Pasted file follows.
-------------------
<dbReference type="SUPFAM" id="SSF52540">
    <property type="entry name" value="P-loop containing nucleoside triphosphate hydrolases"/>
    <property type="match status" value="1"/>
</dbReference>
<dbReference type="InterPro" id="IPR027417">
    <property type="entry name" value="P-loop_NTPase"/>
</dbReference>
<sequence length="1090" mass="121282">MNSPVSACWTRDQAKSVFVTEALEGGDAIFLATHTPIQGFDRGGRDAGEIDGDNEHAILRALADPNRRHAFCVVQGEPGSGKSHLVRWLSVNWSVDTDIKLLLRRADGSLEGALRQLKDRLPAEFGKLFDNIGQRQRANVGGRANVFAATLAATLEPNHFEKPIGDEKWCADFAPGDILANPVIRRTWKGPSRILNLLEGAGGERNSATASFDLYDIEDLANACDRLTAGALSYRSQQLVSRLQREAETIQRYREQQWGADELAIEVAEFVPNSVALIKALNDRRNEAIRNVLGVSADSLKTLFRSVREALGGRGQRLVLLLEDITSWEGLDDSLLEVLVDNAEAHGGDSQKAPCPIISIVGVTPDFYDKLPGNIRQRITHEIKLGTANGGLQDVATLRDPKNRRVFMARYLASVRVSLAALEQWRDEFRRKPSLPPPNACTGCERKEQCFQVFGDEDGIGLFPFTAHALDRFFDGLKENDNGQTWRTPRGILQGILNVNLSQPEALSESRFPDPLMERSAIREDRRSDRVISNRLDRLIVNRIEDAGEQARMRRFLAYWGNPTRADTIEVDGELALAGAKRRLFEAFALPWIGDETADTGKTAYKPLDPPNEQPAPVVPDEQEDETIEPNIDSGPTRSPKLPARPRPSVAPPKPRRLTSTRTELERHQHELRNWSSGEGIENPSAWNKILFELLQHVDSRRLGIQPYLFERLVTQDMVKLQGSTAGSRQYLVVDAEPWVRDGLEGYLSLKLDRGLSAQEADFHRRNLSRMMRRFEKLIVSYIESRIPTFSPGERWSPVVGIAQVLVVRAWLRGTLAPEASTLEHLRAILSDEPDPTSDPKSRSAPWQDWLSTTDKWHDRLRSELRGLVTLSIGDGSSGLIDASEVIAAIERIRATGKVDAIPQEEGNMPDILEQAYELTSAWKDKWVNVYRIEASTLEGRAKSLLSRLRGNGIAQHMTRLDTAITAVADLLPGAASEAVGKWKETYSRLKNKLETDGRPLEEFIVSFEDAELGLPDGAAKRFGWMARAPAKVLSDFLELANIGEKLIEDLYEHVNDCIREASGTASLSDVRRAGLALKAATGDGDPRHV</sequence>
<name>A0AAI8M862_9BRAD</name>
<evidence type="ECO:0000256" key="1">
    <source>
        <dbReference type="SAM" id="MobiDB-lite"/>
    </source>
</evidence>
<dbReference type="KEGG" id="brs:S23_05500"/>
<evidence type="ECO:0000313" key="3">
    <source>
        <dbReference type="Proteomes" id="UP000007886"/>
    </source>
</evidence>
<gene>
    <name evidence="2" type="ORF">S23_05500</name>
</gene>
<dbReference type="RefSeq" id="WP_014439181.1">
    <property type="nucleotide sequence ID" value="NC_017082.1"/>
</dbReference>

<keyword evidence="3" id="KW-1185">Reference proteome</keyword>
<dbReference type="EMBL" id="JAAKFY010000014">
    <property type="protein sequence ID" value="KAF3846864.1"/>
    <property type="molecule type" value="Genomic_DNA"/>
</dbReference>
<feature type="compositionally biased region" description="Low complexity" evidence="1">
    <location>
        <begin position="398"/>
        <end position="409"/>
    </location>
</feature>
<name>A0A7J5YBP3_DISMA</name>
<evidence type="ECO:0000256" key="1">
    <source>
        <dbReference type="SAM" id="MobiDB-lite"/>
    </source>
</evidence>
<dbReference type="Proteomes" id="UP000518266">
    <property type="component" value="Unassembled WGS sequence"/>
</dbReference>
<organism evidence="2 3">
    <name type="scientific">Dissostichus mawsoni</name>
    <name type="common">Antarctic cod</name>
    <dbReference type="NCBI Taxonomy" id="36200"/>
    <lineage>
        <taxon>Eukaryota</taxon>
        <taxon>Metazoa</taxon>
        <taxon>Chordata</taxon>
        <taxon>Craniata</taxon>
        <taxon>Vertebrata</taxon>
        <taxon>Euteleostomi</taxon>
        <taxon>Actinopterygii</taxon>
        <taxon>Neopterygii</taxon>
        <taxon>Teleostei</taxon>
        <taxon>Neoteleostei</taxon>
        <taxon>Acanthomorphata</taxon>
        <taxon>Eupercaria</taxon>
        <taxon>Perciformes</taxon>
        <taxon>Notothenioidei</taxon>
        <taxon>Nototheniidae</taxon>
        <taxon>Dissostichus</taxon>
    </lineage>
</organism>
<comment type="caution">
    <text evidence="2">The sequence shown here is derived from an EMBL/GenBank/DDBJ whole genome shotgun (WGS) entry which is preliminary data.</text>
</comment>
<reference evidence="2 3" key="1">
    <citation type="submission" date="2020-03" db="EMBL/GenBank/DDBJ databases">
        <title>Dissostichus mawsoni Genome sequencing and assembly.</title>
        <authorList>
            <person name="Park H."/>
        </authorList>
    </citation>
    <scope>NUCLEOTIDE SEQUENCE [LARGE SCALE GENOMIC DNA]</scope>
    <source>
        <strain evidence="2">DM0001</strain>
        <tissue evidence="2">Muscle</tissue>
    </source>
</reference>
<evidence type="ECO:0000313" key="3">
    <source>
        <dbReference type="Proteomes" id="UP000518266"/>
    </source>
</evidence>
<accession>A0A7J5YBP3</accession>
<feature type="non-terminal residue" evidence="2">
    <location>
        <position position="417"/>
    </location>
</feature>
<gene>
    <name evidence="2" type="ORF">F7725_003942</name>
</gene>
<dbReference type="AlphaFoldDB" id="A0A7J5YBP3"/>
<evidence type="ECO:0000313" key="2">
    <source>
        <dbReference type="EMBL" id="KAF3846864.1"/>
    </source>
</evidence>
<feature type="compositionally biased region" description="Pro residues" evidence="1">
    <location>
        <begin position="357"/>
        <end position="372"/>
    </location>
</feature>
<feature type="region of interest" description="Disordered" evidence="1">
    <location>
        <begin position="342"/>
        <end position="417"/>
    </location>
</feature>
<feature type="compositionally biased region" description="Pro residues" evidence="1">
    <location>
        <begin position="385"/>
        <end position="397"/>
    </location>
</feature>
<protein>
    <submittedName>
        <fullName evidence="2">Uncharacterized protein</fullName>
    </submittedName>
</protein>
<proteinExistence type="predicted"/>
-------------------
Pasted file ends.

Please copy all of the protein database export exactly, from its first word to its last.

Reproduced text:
<dbReference type="SUPFAM" id="SSF52540">
    <property type="entry name" value="P-loop containing nucleoside triphosphate hydrolases"/>
    <property type="match status" value="1"/>
</dbReference>
<dbReference type="InterPro" id="IPR027417">
    <property type="entry name" value="P-loop_NTPase"/>
</dbReference>
<sequence length="1090" mass="121282">MNSPVSACWTRDQAKSVFVTEALEGGDAIFLATHTPIQGFDRGGRDAGEIDGDNEHAILRALADPNRRHAFCVVQGEPGSGKSHLVRWLSVNWSVDTDIKLLLRRADGSLEGALRQLKDRLPAEFGKLFDNIGQRQRANVGGRANVFAATLAATLEPNHFEKPIGDEKWCADFAPGDILANPVIRRTWKGPSRILNLLEGAGGERNSATASFDLYDIEDLANACDRLTAGALSYRSQQLVSRLQREAETIQRYREQQWGADELAIEVAEFVPNSVALIKALNDRRNEAIRNVLGVSADSLKTLFRSVREALGGRGQRLVLLLEDITSWEGLDDSLLEVLVDNAEAHGGDSQKAPCPIISIVGVTPDFYDKLPGNIRQRITHEIKLGTANGGLQDVATLRDPKNRRVFMARYLASVRVSLAALEQWRDEFRRKPSLPPPNACTGCERKEQCFQVFGDEDGIGLFPFTAHALDRFFDGLKENDNGQTWRTPRGILQGILNVNLSQPEALSESRFPDPLMERSAIREDRRSDRVISNRLDRLIVNRIEDAGEQARMRRFLAYWGNPTRADTIEVDGELALAGAKRRLFEAFALPWIGDETADTGKTAYKPLDPPNEQPAPVVPDEQEDETIEPNIDSGPTRSPKLPARPRPSVAPPKPRRLTSTRTELERHQHELRNWSSGEGIENPSAWNKILFELLQHVDSRRLGIQPYLFERLVTQDMVKLQGSTAGSRQYLVVDAEPWVRDGLEGYLSLKLDRGLSAQEADFHRRNLSRMMRRFEKLIVSYIESRIPTFSPGERWSPVVGIAQVLVVRAWLRGTLAPEASTLEHLRAILSDEPDPTSDPKSRSAPWQDWLSTTDKWHDRLRSELRGLVTLSIGDGSSGLIDASEVIAAIERIRATGKVDAIPQEEGNMPDILEQAYELTSAWKDKWVNVYRIEASTLEGRAKSLLSRLRGNGIAQHMTRLDTAITAVADLLPGAASEAVGKWKETYSRLKNKLETDGRPLEEFIVSFEDAELGLPDGAAKRFGWMARAPAKVLSDFLELANIGEKLIEDLYEHVNDCIREASGTASLSDVRRAGLALKAATGDGDPRHV</sequence>
<name>A0AAI8M862_9BRAD</name>
<evidence type="ECO:0000256" key="1">
    <source>
        <dbReference type="SAM" id="MobiDB-lite"/>
    </source>
</evidence>
<dbReference type="KEGG" id="brs:S23_05500"/>
<evidence type="ECO:0000313" key="3">
    <source>
        <dbReference type="Proteomes" id="UP000007886"/>
    </source>
</evidence>
<gene>
    <name evidence="2" type="ORF">S23_05500</name>
</gene>
<dbReference type="RefSeq" id="WP_014439181.1">
    <property type="nucleotide sequence ID" value="NC_017082.1"/>
</dbReference>

<keyword evidence="3" id="KW-1185">Reference proteome</keyword>
<dbReference type="EMBL" id="JAAKFY010000014">
    <property type="protein sequence ID" value="KAF3846864.1"/>
    <property type="molecule type" value="Genomic_DNA"/>
</dbReference>
<feature type="compositionally biased region" description="Low complexity" evidence="1">
    <location>
        <begin position="398"/>
        <end position="409"/>
    </location>
</feature>
<name>A0A7J5YBP3_DISMA</name>
<evidence type="ECO:0000256" key="1">
    <source>
        <dbReference type="SAM" id="MobiDB-lite"/>
    </source>
</evidence>
<dbReference type="Proteomes" id="UP000518266">
    <property type="component" value="Unassembled WGS sequence"/>
</dbReference>
<organism evidence="2 3">
    <name type="scientific">Dissostichus mawsoni</name>
    <name type="common">Antarctic cod</name>
    <dbReference type="NCBI Taxonomy" id="36200"/>
    <lineage>
        <taxon>Eukaryota</taxon>
        <taxon>Metazoa</taxon>
        <taxon>Chordata</taxon>
        <taxon>Craniata</taxon>
        <taxon>Vertebrata</taxon>
        <taxon>Euteleostomi</taxon>
        <taxon>Actinopterygii</taxon>
        <taxon>Neopterygii</taxon>
        <taxon>Teleostei</taxon>
        <taxon>Neoteleostei</taxon>
        <taxon>Acanthomorphata</taxon>
        <taxon>Eupercaria</taxon>
        <taxon>Perciformes</taxon>
        <taxon>Notothenioidei</taxon>
        <taxon>Nototheniidae</taxon>
        <taxon>Dissostichus</taxon>
    </lineage>
</organism>
<comment type="caution">
    <text evidence="2">The sequence shown here is derived from an EMBL/GenBank/DDBJ whole genome shotgun (WGS) entry which is preliminary data.</text>
</comment>
<reference evidence="2 3" key="1">
    <citation type="submission" date="2020-03" db="EMBL/GenBank/DDBJ databases">
        <title>Dissostichus mawsoni Genome sequencing and assembly.</title>
        <authorList>
            <person name="Park H."/>
        </authorList>
    </citation>
    <scope>NUCLEOTIDE SEQUENCE [LARGE SCALE GENOMIC DNA]</scope>
    <source>
        <strain evidence="2">DM0001</strain>
        <tissue evidence="2">Muscle</tissue>
    </source>
</reference>
<evidence type="ECO:0000313" key="3">
    <source>
        <dbReference type="Proteomes" id="UP000518266"/>
    </source>
</evidence>
<accession>A0A7J5YBP3</accession>
<feature type="non-terminal residue" evidence="2">
    <location>
        <position position="417"/>
    </location>
</feature>
<gene>
    <name evidence="2" type="ORF">F7725_003942</name>
</gene>
<dbReference type="AlphaFoldDB" id="A0A7J5YBP3"/>
<evidence type="ECO:0000313" key="2">
    <source>
        <dbReference type="EMBL" id="KAF3846864.1"/>
    </source>
</evidence>
<feature type="compositionally biased region" description="Pro residues" evidence="1">
    <location>
        <begin position="357"/>
        <end position="372"/>
    </location>
</feature>
<feature type="region of interest" description="Disordered" evidence="1">
    <location>
        <begin position="342"/>
        <end position="417"/>
    </location>
</feature>
<feature type="compositionally biased region" description="Pro residues" evidence="1">
    <location>
        <begin position="385"/>
        <end position="397"/>
    </location>
</feature>
<protein>
    <submittedName>
        <fullName evidence="2">Uncharacterized protein</fullName>
    </submittedName>
</protein>
<proteinExistence type="predicted"/>